KeywordsArts-Based Educational Research
Art History & Education
AdvisorGarber, Elizabeth J.
MetadataShow full item record
PublisherThe University of Arizona.
RightsCopyright © is held by the author. Digital access to this material is made possible by the University Libraries, University of Arizona. Further transmission, reproduction or presentation (such as public display or performance) of protected items is prohibited except with permission of the author.
AbstractInternet Memes transverse and sometimes transcend cyberspace on the back of impossibly cute LOLcats speaking mangled English and the snarky remarks of Image Macro characters always on the lookout for someone to undermine. No longer the abstract notion of a cultural gene that Dawkins (2006) introduced in the late 1970s, memes have now become synonymous with a particular brand of vernacular language that internet users engage by posting, sharing and remixing digital content as they communicate jokes, emotions and opinions. For the purpose of this research the language of Internet Memes is understood as visual, succinct and capable of inviting active engagement by users who encounter digital content online that exhibits said characteristics. Internet Memes were explored through an Arts-Based Educational Research framework by first identifying the conventions that shape them and then interrogating these conventions during two distinct research phases. In the first phase the researcher, as a doctoral student in art and visual culture education, engaged class readings and assignments by generating digital content that not only responded to the academic topics at hand but did so through forms associated with Internet Memes like Image Macros and Animated GIFs. In the second phase the researcher became a meme literacy facilitator as learners in three different age-groups were led in the reading, writing and remixing of memes during a month-long summer art camp where they were also exposed to other art-making processes such as illustration, acting and sculpture. Each group of learners engaged age-appropriate meme types: 1) the youngest group, 6 and 7 year-olds, wrote Emoji Stories and Separated at Birth memes; 2) the middle group, 8-10 year-olds, worked with Image Macros and Perception memes, 3) while the oldest group, 11-13 year-olds, generated Image Macros and Animated GIFs. The digital content emerging from both research phases was collected as data and analyzed through a hybrid of Memetics, Actor-Network Theory, Object Oriented Ontology, Remix Theory and Glitch Studies as the researcher shifted shapes yet again and became a Research Jockey sampling freely from each field of study. A case is made for Internet Memes to be understood as an actor-network where meme collectives, individual cybernauts, software and source material are all actants interrelating and making each other enact collective agencies through shared authorships. Additionally specific educational contexts are identified where the language of Internet Memes can serve to incorporate technology, storytelling, visual thinking and remix practices into art and visual culture education. Finally, the document reporting on the research expands on the hermeneutics of Internet Memes and the phenomenological experiences they elicit that are otherwise absent from traditional scholarly prose. Chapter by chapter the dissertation was crafted as a journey from the academic to the whimsical, from the lecture hall to the image board (where Internet Memes were born), from the written word to the remixed image as a visual language that is equal parts form and content that emerges and culminates in a concluding chapter composed almost entirely of popular Internet Meme types. An online component can be found at http://memeducation.org/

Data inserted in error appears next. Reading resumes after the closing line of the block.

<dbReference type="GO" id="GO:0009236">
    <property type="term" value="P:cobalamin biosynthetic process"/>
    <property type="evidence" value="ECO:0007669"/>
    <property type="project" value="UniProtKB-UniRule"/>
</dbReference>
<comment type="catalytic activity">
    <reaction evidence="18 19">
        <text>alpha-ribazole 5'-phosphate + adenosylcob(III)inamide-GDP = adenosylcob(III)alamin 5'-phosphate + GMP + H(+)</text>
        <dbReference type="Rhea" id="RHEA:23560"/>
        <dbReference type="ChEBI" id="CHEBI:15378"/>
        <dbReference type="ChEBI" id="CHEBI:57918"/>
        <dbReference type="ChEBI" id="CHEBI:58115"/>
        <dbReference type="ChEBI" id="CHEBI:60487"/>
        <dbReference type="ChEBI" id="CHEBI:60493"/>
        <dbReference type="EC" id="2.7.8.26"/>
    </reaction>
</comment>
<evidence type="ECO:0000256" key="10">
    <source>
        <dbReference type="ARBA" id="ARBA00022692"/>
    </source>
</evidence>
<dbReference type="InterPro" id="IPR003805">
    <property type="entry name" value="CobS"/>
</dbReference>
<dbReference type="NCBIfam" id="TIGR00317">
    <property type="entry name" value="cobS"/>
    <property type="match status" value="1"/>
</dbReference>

Degree ProgramGraduate College
Art History & Education
Degree GrantorUniversity of Arizona
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